## “It can be difficult to justify picking up a textbook not specifically related to your research area, but the summer school gives you an opportunity to learn the basics of a new area in a relatively short amount of time.”

Joshua Stevenson, University of Tasmania

# Fourier Analysis and Distribution Theory

#### Lecturers

Dr Melissa Tacy, The University of Auckland, NZ
Dr Timothy Candy, The University of Otago, NZ

#### Synopsis

Fourier analysis is the study of representing functions as sums or integrals of simple waves. It has applications across a broad range of mathematical and physical sciences such as the analysis of solutions to partial differential equations, inverse problems and data processing. The natural setting for Fourier analysis is on the space of generalised functions, known as distributions.

In this course we introduce the space of tempered distributions and learn to compute with them. We then develop the Fourier transform first as an operator on functions, and then extend it to the space of tempered distributions. This extension gives a natural way to see that Fourier transforms and series are essentially the same object. As an application, we learn how to use distributions to study differential equations, and in particular we introduce the notion of a fundamental solution.

We next examine the various ways Fourier transforms/series can be understood to converge, and mention some perhaps surprising examples where convergence fails. Many issues regarding convergence of these oscillatory objects are still open and the focus of active research. We finish the course by discussing the Fourier restriction conjecture, which forms a major open problem in the field.

#### Course Overview

• Distributions
• Motivation for distributions. Why can’t we just work with functions?
• The Schwartz space and the space of tempered distributions.
• Basic operations with distributions.
• Limits in the distributional setting.
• The Fourier transform
• The Fourier transform on the Schwartz space and extension to integrable/square integrable functions.
• The Fourier transform on the space of tempered distributions.
• The uncertainty principle and applications.
• Applications to PDE, in particular fundamental solutions.
• Periodic distributions and the Poisson summation formula, from integrals to sums.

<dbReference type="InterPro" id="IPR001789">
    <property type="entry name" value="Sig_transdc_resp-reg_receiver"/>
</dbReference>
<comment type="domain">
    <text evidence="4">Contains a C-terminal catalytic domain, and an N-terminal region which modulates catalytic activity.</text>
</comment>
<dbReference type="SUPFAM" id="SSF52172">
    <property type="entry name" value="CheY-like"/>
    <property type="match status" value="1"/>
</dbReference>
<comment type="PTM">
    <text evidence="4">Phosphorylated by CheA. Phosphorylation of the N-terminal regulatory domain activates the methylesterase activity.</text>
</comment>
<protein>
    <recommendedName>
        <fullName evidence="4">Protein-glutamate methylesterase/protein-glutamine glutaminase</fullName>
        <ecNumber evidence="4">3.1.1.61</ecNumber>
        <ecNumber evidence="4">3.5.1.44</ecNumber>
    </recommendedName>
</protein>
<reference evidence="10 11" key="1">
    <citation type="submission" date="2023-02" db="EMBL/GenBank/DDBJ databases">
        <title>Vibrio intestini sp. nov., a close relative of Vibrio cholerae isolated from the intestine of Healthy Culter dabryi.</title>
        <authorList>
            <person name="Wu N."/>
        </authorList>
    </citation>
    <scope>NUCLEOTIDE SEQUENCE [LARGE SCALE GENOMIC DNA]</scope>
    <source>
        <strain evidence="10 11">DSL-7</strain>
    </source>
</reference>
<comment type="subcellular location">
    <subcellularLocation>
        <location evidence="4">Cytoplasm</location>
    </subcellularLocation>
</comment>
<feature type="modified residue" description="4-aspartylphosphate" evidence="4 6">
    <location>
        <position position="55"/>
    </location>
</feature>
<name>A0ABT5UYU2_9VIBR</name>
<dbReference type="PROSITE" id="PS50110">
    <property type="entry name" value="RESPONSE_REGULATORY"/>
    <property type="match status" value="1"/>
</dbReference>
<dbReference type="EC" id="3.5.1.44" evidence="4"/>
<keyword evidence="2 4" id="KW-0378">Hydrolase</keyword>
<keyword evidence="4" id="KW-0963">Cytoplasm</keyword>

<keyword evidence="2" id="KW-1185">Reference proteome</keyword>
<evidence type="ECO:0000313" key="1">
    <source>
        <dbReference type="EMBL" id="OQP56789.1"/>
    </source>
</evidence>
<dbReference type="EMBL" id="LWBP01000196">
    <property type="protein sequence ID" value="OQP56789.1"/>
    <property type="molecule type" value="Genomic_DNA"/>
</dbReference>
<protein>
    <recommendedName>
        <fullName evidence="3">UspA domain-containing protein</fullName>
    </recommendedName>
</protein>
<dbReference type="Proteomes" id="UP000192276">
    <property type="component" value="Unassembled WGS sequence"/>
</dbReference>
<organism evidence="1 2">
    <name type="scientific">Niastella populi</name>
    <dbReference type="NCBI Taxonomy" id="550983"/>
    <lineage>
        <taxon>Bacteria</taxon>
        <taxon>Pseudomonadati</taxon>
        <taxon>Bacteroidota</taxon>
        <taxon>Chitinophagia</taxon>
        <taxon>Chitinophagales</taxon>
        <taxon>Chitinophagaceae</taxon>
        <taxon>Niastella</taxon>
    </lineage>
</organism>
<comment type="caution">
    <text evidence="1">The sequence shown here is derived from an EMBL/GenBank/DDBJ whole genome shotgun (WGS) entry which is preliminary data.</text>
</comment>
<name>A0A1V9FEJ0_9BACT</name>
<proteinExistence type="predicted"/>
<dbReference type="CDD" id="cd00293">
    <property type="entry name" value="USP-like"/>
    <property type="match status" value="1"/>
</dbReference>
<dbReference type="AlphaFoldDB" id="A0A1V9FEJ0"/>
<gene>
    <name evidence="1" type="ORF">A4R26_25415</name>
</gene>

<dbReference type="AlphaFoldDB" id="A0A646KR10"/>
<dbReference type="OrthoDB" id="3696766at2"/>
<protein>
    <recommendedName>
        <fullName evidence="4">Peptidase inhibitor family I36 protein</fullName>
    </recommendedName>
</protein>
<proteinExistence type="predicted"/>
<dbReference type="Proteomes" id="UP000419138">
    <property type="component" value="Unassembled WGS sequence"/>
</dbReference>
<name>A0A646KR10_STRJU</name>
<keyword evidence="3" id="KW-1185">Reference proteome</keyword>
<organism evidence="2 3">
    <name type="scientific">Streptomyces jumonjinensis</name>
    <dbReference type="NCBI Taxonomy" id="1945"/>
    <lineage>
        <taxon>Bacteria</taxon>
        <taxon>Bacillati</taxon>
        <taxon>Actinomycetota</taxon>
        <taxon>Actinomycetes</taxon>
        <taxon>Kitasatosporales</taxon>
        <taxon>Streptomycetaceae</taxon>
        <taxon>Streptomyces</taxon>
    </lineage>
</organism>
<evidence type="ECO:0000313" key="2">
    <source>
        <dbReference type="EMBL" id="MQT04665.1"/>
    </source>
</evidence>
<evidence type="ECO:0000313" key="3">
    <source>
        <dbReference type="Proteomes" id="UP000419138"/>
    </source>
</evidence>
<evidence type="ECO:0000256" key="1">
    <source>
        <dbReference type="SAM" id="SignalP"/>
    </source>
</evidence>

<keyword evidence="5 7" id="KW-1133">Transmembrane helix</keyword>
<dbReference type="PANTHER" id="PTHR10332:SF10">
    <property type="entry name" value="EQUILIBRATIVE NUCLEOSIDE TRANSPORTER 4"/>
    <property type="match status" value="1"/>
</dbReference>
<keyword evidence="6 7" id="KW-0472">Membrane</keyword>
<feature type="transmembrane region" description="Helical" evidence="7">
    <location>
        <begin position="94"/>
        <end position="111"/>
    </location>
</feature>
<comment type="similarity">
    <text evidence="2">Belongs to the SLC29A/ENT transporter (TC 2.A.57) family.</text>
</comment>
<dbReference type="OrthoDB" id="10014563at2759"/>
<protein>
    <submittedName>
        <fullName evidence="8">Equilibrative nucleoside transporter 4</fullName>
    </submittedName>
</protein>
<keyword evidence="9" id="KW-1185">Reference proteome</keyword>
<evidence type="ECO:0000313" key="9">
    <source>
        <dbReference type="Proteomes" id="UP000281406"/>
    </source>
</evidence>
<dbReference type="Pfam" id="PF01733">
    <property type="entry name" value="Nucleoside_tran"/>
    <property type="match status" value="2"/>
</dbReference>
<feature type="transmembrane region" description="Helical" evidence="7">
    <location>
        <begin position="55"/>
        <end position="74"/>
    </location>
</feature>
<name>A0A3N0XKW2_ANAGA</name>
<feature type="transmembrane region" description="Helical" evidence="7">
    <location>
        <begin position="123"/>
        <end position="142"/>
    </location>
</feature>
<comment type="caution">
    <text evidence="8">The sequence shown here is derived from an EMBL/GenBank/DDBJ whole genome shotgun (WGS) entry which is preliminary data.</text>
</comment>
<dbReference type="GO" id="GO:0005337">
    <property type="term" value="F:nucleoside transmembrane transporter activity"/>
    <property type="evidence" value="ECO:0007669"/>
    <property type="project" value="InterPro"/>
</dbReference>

• Fourier series
• Convergence for suitably regular data.
• Jumps around discontinuities, Gibb’s phenomena.
• Broader notions of convergence, examples where convergence fails.
• The Fourier restriction problem
• When can we restrict the Fourier transform to lower dimensional sets in a sensible way?
• Survey of known results and the current state of the art.

#### Prerequisites

• Real analysis

#### Assessment

• Quizzes 20% total
• 2 assignments 15% each (30% total)
• Final take home exam 50%

#### Attendance requirements

• For those completing the subject for their own knowledge/interest, quizzes must be completed as an attendance requirement

#### Resources/pre-reading (if available)

There is no set text book for this course, and full lecture notes will be provided. However similar material to that covered can be found in:

• Introduction to the Theory of Distributions, by F. Friedlander,
• A Guide to Distribution Theory and Fourier Transforms, by R. Strichartz.

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#### Dr Melissa Tacy, The University of Auckland, NZ

Melissa Tacy works in the areas of semiclassical and harmonic analysis. She completed her PhD from ANU in 2010 under the supervision of Andrew Hassell. After her studies she first worked in the US for 3.5 years (at the IAS and Northwestern University). Melissa returned to Australia for a further 3.5 years working at University of Adelaide and the ANU before moving to New Zealand to take up a position at the University of Otago. In 2020 she moved from Otago to the University of Auckland.

#### Dr Timothy Candy, The University of Otago, NZ

Timothy Candy completed his PhD at the University of Edinburgh, before moving to Imperial College as a Chapman Fellow in pure mathematics. After spending time as a postdoc at Johns Hopkins University and Bielefeld University, he become a lecturer in the Department of Mathematics and Statistics at the University of Otago. His research centers on problems in partial differential equations and harmonic analysis, and involves trying to understand the long time dynamics of nonlinear dispersive and wave equations using tools from harmonic analysis.